Access to the PPM Journal and newsletters is FREE for clinicians.
9 Articles in Volume 17, Issue #9
Can Physiological Profiles Affect Pain Treatment?
Editorial: Moving Forward from Trump's Opioid Declaration
How Might Pain Practitioners Best Offer Patients Relief Without Pharmacology?
Letters to the Editor: An opportunity to learn what is on the minds of your colleagues and patients
Lumbar Lordosis and Back Pain
Oxytocin, an Opioid Alternative, Ready for Regular Clinical Use to Manage Chronic Pain
Pain, Sleep & Suicide: The Core Role of Interventional Care
Spiritual Factors Impacting a Patient’s Ability to Cope with Uncertainty (Part 3)
The Inter-Connection between Smoking and Opioid Misuse

Pain, Sleep & Suicide: The Core Role of Interventional Care

When chronic pain begins to affect sleep patterns, induce depression, challenge functionality, or determine medication use, a comprehensive care plan may help to ward off suicidal thoughts.

Suicide in the United States has reached a 30-year high across all age groups, not only in completed action, but in ideation, according to the National Center for Health Statistics.1 Suicide is a persistent, yet preventable, cause of death that affects men and women of all races and socioeconomic status throughout the lifespan.2 Researchers have estimated that 9.2% of the US population will have contemplated suicide at least once in their lifetime,3 and it is estimated that 60% of individuals who have contemplated suicide will follow through within the first year of the onset of ideation.2 Therefore, identifying and managing patients who are at risk for suicidal behaviors represents an important consideration for all health practitioners who have fragile patients, particularly those with chronic, severe, or intractable pain.4 Although there are many risk factors for suicide, chronic pain and related factors such as sleep disturbance and depression may strongly contribute to suicidal ideation.

Editor’s Note: In an online poll last month, Practical Pain Management invited a response to the following question: Does your practice assess for sleep disorders in your pain patients? to which 58% of respondents indicated “yes” and 42% replied “no”.

Given the health implications of disrupted sleep, particularly in patients with chronic pain conditions, gaining a deeper clinical insight and tools may be of immense value to every pain practice.

Related Research

Researchers have recently focused on the relationship between poor sleep, mental illness, and the onset of pain, all of which are associated with suicidal behaviors.4 According to Racine, one in five adults who suffer from chronic pain had suicidal ideation, and 8% to 41% of those adults attempted suicide at least once.3 A potential explanation for a sleep and suicide inter-relationship may originate from the role of sleep disturbances as a precursor to depression.5 Patients with chronic pain patients conditions have reported problems with sleep and sleep disturbances as common concerns, as well as indicated good sleep as one of the most important outcomes from effective pain treatment.6-10

In a large-scale survey investigating pain and sleep, participants experiencing pain also reported sleep difficulties significantly more often than those who did not report chronic pain.11,12 Pain has also been known to increase an individual’s risk of developing insomnia.13-15 In addition to chronic pain, researchers have examined the comorbid relationship between opioid abuse, major depressive disorder, and sleep disturbance in suicide risk.16 Researchers have sought to identify specific risk factors of chronic pain that may lead to increased likelihood for attempting suicide. Tang and Crane identified both pain duration and depression as factors that increased an individual’s suicidal ideation.16 In particular, individuals who suffered from chronic pain for more than three months reported higher ideations of self-harm or suicide.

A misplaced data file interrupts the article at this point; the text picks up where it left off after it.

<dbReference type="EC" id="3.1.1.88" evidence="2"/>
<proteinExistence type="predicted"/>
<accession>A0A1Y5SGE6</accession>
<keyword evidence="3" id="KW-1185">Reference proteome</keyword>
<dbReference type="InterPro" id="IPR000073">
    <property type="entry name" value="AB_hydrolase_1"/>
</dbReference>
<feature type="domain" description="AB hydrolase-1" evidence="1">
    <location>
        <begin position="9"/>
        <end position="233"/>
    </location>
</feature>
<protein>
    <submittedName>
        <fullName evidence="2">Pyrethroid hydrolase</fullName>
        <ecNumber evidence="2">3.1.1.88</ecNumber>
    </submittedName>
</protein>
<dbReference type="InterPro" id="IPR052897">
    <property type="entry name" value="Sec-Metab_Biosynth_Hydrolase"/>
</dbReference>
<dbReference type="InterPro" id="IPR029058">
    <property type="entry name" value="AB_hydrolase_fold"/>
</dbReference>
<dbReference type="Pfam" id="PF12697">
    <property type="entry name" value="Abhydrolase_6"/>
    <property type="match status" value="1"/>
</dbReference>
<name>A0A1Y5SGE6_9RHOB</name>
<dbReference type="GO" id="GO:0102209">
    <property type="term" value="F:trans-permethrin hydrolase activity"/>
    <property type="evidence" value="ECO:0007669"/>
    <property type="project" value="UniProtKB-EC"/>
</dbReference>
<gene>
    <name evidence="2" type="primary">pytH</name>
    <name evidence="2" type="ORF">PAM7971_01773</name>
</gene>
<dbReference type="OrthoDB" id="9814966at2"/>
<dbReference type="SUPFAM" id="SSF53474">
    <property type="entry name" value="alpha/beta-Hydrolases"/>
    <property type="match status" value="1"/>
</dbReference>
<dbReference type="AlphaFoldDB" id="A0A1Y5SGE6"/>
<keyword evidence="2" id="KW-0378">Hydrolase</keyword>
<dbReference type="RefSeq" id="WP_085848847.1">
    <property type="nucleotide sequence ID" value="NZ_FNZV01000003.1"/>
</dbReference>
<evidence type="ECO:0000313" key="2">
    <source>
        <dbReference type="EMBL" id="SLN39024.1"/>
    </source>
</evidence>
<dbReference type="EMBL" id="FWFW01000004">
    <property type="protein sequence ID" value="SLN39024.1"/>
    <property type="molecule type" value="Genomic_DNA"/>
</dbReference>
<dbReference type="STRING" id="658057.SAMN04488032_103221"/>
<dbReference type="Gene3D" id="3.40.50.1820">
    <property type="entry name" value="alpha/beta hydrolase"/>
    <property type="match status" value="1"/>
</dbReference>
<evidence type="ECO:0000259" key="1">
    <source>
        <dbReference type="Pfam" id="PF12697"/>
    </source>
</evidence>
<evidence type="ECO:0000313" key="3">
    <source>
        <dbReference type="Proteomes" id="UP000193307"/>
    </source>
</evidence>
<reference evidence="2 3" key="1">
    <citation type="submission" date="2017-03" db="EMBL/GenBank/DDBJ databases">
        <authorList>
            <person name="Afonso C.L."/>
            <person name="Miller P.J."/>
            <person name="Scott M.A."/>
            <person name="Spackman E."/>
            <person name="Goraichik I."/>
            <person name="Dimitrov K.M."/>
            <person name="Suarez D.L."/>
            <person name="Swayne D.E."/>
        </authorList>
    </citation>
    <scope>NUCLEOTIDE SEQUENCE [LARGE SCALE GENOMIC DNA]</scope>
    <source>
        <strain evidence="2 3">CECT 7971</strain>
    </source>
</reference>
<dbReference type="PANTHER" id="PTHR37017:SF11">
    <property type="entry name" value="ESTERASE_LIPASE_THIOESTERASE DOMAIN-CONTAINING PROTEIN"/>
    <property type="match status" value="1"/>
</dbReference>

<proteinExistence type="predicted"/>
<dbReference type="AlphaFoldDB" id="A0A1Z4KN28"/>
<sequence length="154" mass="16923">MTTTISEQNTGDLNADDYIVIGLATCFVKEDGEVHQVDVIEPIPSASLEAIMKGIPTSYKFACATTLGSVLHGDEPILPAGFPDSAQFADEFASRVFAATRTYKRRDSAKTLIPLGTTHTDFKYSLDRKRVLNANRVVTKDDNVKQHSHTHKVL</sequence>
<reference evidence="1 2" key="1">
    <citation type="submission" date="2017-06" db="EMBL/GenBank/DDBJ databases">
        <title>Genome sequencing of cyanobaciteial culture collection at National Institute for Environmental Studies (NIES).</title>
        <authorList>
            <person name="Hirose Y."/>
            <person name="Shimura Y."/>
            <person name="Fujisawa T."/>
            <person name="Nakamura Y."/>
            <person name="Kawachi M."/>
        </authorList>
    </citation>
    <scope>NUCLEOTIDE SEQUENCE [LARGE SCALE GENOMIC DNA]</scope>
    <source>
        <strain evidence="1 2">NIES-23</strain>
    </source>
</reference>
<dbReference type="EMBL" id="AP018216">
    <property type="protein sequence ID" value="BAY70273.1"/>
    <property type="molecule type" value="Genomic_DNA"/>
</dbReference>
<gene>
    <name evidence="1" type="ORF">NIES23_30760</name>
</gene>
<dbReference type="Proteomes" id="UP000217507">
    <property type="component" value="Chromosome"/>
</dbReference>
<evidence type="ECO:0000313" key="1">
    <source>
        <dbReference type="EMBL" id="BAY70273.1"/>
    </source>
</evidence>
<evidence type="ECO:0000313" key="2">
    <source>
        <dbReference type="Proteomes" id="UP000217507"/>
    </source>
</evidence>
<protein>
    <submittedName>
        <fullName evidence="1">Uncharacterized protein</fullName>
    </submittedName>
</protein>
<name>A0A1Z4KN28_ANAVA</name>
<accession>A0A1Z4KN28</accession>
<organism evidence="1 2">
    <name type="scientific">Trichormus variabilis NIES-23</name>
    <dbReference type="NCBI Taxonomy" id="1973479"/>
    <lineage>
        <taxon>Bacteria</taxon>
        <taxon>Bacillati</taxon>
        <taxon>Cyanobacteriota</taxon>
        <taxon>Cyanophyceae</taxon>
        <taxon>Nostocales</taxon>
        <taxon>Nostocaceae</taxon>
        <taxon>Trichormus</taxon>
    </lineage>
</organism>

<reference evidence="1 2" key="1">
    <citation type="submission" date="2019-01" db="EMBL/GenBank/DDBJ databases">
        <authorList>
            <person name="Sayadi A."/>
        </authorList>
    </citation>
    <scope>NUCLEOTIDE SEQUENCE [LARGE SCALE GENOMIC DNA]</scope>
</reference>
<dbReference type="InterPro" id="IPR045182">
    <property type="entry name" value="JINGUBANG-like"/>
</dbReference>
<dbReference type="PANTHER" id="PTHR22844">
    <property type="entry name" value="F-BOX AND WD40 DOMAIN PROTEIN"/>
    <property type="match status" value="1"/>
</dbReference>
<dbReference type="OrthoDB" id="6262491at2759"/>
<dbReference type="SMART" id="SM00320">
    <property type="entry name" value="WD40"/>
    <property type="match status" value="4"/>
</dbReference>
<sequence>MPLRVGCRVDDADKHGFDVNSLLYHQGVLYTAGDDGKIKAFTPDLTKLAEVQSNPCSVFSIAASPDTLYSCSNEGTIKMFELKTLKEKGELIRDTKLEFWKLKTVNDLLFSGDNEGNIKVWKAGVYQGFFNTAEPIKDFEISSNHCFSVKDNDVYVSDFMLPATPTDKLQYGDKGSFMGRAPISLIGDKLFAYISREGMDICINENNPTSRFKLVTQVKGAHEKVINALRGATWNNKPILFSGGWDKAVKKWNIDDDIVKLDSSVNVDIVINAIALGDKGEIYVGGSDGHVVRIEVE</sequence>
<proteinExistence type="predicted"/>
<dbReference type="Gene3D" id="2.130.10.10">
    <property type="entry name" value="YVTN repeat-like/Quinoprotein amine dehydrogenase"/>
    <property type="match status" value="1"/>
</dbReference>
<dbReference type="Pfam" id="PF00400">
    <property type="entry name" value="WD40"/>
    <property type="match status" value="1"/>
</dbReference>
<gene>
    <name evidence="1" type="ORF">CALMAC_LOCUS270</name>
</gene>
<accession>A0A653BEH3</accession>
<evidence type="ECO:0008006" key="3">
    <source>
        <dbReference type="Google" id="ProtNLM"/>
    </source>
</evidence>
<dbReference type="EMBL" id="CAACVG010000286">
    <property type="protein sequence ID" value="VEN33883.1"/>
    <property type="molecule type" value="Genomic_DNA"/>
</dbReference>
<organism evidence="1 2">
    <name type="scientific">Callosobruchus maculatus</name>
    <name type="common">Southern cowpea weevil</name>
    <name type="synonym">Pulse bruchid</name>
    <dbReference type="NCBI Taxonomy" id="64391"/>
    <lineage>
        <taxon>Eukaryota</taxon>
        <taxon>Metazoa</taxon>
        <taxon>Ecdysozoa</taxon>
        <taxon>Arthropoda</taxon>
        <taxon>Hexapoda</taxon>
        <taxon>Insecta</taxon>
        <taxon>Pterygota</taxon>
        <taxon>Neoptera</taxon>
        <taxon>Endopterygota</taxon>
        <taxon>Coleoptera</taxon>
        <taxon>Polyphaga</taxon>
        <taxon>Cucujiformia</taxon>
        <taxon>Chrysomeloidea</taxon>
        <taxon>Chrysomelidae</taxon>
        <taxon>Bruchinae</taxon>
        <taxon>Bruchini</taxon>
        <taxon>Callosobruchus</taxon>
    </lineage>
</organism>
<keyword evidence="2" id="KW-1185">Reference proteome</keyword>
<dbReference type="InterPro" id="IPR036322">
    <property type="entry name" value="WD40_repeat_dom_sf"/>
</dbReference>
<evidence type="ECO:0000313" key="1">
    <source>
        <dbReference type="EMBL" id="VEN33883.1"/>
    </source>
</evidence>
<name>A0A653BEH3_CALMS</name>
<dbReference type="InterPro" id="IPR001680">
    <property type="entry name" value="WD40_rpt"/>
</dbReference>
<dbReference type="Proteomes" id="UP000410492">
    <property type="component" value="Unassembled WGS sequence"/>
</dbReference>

Later life is often characterized by increased frequency of sleep complaints and higher rates of suicide, as well.17 With timing, structure, and consolidation of sleep changing tremendously in older age, greater sleep fragmentation and difficulty maintaining sleep frequently have been reported.17 For example, Goodwin and Marusic found that short-sleep was more common in older age, with an increased likelihood of suicide ideation and suicide attempts.18 Reports of decreased time spent in deeper stages of sleep, such as slow-wave or REM sleep, have been cited more often with increasing age.17,18 Furthermore, improved risk assessments for suicide and suicide prevention efforts may be needed in primary care settings. Indeed, studies have supported the common occurrence of older adults visiting their primary care physician in the final weeks (45%) and month (73%) prior to a suicide death.19

Inside the Role of Sleep  

An electroencephalogram (EEG) measures electrical activity of the brain (via placing electrodes on the head) by mapping the firing of neurons involved in brain wave activity. These brain waves are indicative of the low-voltage electrical activity transmitted through the neurons. Four basic brain-wave patterns, which differ in frequency and amplitude, may be evaluated:

  • Beta [high frequency (> 13 Hz), low amplitude) occurs in states of relative alertness
  • Alpha (8-3 Hz, higher amplitude), occurs during states of relaxed wakefulness
  • Theta (4-8 Hz, even higher amplitude) occurs during a drowsy state
  • Delta (< 4 Hz, low amplitude) occurs during deeper sleep.

In addition, EEG may be used to measure the different stages of sleep, including rapid eye movement (REM) and non-REM phases of sleep. Non-REM sleep is further broken down into four separate stages: